Articles tagged with The Pains of Being Pure at Heart

The Pains of Being Pure at Heart – “Simple and Sure”

The Pains of Being Pure at Heart
Hmm. This isn’t what I expected from the Pains of Being Pure at Heart, and the jury’s still out as to whether that’s a good thing or not. The new single is called “Simple and Sure,” and its pristinely slick sound is a departure from the group’s fuzzy past work. Is anyone else hearing a little bit of “Free Fallin’” in these chords?

This song will appear on the album Days of Abandon, which will be out on April 22. After this, I’m cautiously excited.

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You never even felt the floor

Pre-vomit by three seconds
Okay, to make up for that stupid Killers song I posted yesterday, here’s one of the best songs of the year so far (yes, another). It’s by the Pains of Being Pure at Heart and it’s the title track from the newly-released Belong. This is what happens when a dream pop band hooks up with the same producers and mixers responsible for Mellon Collie and the Infinite Sadness.

It begins with a pretty, jangling groove, but this turns out to be a bluff, as it explodes with speaker-melting fuzz just a few seconds later. Luckily, the alt. rock turn doesn’t interfere with the group’s tunefulness, and the chorus is pure bliss.

This might be even better than the last song I posted from Belong.


 
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Like a cold California sky

Losing the vegan market
I’ve had the Pains of Being Pure at Heart‘s new album, Belong, on steady rotation lately. This is partly because I’m digging the tunes, and partly because I’m still trying to figure out if I really like it, or if I’m just predisposed to like it because I loved the band’s debut so much.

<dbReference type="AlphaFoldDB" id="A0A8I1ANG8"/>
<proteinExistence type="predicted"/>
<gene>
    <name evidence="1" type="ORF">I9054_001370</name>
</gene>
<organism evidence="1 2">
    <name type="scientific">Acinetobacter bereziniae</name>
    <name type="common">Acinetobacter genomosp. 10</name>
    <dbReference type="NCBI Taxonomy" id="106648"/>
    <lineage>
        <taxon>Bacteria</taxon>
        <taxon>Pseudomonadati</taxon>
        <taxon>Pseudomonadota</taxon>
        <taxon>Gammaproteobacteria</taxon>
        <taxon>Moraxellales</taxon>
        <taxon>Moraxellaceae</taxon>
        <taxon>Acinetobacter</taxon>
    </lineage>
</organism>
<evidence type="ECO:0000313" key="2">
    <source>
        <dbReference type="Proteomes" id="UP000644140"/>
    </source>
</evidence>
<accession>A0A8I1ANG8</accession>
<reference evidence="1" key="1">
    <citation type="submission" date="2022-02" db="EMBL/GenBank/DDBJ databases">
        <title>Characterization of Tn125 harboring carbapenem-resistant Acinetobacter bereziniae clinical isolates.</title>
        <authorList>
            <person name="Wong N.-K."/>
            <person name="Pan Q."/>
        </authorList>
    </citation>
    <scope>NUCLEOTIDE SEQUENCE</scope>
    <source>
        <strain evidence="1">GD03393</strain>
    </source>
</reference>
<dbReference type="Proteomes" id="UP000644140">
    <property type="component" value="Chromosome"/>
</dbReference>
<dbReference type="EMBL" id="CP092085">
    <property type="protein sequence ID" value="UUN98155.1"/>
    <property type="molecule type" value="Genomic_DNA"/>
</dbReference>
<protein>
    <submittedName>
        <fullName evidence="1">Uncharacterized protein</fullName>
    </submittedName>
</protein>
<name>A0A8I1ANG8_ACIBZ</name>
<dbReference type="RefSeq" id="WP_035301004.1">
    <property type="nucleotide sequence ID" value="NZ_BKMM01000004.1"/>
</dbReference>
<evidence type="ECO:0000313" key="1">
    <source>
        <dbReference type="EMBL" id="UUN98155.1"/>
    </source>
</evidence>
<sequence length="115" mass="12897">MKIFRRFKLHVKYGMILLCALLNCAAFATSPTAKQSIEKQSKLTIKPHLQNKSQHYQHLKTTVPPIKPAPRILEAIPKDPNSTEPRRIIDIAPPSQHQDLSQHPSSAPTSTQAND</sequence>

I’m definitely not still making my mind up about the single, “Heart in Your Heartbreak.” This one’s an instant winner, beginning with a bass-heavy jangle pop groove before the cinematic synths take over in the final moments. It’s love at first listen.

A while back I interviewed singer Kip Berman for BeatRoute. I also wrote something about the band for The Tyee. And there was that Exclaim! review that I already mentioned. I reviewed Belong for Color Magazine, but the article isn’t out yet.


 
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2009′s most consistent rock band

The Pains of Being Pure at Heart - Higher than the Stars
The Pains of Being Pure at Heart‘s self-titled debut, released in February, is one of the year’s best albums by virtue of its consistency. Any one of its ten songs would have made a strong single, mixing lo-fi guitar grit with soft, whispered vocals and sugary pop melodies.

Now, seven months later, the Brooklyn quartet is releasing a follow-up EP that is equally stunning. Unlike the album, Higher than the Stars has a clear standout track that singlehandedly makes the collection required listening. The title track is a shimmering pop masterpiece, with bright, jangling guitars and dreamy keyboards melodies. The lyrics are somewhat ambiguous, but appear to describe a failed high school romance, with repeated references to “the back of her mother’s car.” It’s a gorgeous teen anthem that would have worked perfectly as the theme song to a John Hughes movie.

“Higher than the Stars” may be the best track, but this isn’t to suggest that the other three songs are weak. “Falling Over” is a soft-hitting acoustic strummer with Morrissey-style vocals and glitzy keyboard leads. “103″ and “Twins” are both fuzzed-out dream pop, striking a perfect balance between noisy abrasion and bubblegum bliss.

Tacked onto the end of the CD version is a remix of “Higher than the Stars” by British electropop trio Saint Etienne. It sounds a lot more like Saint Etienne than it does the Pains of Being Pure at Heart, and the dark, percussion heavy arrangement doesn’t quite capture the widescreen beauty of the original track. But despite this underwhelming finale, Higher than the Stars recaptures the pop perfection of the group’s debut and suggests than we’ll be hearing plenty more great things from the Pains in the coming years.
 
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The Pains of Being Pure at Heart @ the Biltmore Cabaret, 7/24/09

pains of being pure at heart